Apps Access Data Without Approval

Tuesday, July 24, 2012 @ 07:07 PM gHale


Permission does not seem to be a driving factor with the iOS these days.

Just look at some of the latest facts: One in five iOS apps can access a user’s iPhone address book, two in five iOS apps can track a user’s location, and more than one in three apps store user data without encrypting it, all without user permission, new research said.

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More than 65,000 iOS apps on the Apple App Store revealed tens of thousands of apps access contact information and other data without explicit user permission, according to research from Bitdefender.

Bitdefender used its Clueful app, which enables iPhone owners to learn what apps may be using personal data inappropriately, to collect data for the study, said Catalin Cosoi, chief security researcher.

Apple decided to remove the Clueful app from its App Store once Bitdefender collected its iOS app statistics.

“Some apps can upload your entire contact list [from the address book] to the developer cloud….You have absolutely no idea what the developer can do with that information,” Cosoi said. The developer might sell the personal data to marketers and advertisers, or even hackers.

“There might be privacy infringement that the user should be aware of when installing or using an iOS application,” he added.

Bitdefender also found 30.7% of the iOS apps analyzed can display ads and 16.4% can connect to Facebook. Other functions include tracking usage through Flurry analytics, Google Analytics or Mobclix analytics. Some apps use all three analytics software. Hundreds of apps analyzed also use the iPhone’s unique device identifier, which can identify the owner, while hundreds more use background voice-over-IP, Open Feint usage tracking, and other capabilities.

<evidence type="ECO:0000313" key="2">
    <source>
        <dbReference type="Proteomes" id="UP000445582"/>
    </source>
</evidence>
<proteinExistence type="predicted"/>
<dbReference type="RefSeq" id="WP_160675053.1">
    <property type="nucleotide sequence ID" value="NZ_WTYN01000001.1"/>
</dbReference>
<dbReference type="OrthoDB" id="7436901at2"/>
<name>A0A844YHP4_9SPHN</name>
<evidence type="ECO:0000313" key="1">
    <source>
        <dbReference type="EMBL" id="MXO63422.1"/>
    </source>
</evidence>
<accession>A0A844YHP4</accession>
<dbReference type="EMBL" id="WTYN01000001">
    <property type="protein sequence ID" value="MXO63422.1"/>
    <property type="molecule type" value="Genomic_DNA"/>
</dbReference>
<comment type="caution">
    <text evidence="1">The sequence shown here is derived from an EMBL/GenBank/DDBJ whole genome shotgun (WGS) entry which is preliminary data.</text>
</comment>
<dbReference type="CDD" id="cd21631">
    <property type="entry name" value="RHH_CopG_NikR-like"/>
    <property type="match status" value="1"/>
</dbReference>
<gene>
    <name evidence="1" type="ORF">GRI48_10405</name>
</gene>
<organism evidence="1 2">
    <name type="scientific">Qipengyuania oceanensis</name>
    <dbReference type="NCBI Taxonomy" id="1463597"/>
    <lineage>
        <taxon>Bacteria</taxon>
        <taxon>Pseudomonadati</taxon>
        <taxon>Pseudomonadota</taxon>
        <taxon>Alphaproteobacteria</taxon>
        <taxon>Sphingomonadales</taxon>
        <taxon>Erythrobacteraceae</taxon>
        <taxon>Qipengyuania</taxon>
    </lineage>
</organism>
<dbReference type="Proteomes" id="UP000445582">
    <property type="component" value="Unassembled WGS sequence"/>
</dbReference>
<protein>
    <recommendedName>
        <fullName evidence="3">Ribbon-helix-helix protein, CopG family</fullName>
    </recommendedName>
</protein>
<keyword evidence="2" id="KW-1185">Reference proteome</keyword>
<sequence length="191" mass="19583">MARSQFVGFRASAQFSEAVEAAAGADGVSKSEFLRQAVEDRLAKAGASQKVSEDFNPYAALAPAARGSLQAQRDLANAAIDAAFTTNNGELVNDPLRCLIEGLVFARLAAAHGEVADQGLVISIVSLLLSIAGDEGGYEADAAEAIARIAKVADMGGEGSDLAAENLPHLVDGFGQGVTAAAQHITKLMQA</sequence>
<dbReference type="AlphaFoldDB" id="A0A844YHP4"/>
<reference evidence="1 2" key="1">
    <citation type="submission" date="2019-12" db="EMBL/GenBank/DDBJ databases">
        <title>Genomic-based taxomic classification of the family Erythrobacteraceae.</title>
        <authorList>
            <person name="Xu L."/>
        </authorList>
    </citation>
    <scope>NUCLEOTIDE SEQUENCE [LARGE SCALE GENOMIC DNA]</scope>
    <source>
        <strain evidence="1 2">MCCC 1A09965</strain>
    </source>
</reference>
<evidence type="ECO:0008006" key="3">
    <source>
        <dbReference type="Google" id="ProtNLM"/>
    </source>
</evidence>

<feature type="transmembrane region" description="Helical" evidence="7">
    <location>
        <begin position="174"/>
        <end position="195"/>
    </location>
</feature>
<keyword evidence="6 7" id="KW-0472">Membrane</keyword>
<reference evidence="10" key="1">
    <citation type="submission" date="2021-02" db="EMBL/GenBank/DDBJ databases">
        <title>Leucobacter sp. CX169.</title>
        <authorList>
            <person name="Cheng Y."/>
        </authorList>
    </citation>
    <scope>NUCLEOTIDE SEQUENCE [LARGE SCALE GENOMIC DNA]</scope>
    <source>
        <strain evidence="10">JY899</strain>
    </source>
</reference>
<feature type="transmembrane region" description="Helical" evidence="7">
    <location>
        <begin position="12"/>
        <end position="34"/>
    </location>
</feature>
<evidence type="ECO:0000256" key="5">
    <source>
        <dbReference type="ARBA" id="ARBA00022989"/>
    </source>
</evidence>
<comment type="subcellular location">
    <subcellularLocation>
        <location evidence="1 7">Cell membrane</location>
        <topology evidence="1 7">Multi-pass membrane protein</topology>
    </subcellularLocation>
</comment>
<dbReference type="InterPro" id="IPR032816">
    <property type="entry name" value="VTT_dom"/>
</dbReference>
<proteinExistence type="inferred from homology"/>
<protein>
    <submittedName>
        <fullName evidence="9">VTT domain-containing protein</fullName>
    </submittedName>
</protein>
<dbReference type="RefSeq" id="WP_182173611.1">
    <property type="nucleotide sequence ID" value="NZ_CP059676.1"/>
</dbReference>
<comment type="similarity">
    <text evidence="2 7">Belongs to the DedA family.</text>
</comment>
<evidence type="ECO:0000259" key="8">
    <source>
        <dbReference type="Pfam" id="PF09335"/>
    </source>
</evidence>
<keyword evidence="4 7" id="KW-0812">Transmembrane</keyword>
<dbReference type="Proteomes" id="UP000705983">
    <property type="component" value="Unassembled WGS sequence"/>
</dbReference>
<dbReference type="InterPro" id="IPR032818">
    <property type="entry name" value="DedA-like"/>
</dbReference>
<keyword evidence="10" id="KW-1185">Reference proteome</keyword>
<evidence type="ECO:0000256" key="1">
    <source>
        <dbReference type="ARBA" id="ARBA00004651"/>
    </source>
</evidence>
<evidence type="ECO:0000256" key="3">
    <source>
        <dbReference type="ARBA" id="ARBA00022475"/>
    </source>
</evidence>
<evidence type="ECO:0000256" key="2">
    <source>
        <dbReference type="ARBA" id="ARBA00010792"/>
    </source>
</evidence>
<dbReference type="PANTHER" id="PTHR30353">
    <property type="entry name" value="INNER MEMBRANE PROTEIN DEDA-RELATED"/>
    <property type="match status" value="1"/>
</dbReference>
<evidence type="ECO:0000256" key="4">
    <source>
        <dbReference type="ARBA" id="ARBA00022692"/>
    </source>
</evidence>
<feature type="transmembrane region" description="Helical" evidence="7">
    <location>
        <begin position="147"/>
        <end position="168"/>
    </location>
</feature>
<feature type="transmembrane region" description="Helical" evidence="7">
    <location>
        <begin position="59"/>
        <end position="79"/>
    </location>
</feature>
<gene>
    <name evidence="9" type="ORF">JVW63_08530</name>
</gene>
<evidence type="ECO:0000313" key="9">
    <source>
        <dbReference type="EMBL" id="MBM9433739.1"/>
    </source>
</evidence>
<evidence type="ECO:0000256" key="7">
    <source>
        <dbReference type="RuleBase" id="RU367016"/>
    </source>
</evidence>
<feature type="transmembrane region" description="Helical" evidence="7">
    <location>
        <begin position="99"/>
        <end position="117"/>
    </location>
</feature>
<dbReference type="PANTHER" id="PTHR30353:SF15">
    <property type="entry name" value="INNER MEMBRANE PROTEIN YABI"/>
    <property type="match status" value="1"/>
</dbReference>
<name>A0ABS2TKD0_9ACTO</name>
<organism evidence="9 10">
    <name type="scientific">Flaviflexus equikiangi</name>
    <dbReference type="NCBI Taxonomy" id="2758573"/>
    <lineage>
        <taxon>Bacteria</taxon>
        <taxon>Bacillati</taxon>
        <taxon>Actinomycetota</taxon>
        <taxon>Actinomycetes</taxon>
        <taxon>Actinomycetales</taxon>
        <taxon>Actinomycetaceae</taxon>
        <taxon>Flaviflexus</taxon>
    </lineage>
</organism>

One application sends unencrypted passwords over an unprotected WiFi. “So you are using your smartphone at a conference, for instance, and you log into a specific service using that application. If an attacker is in the same network as you, the password you sent in the clear over the network can be intercepted by the attacker, who can then use the password to log into your account,” Cosoi said.

“Users do not always know what applications are doing in the background while looking very pretty in the foreground. Once you know all the secrets about an application, you can decide whether you want to keep it if you already have it installed or whether you want to install it if you don’t have it already,” he said.



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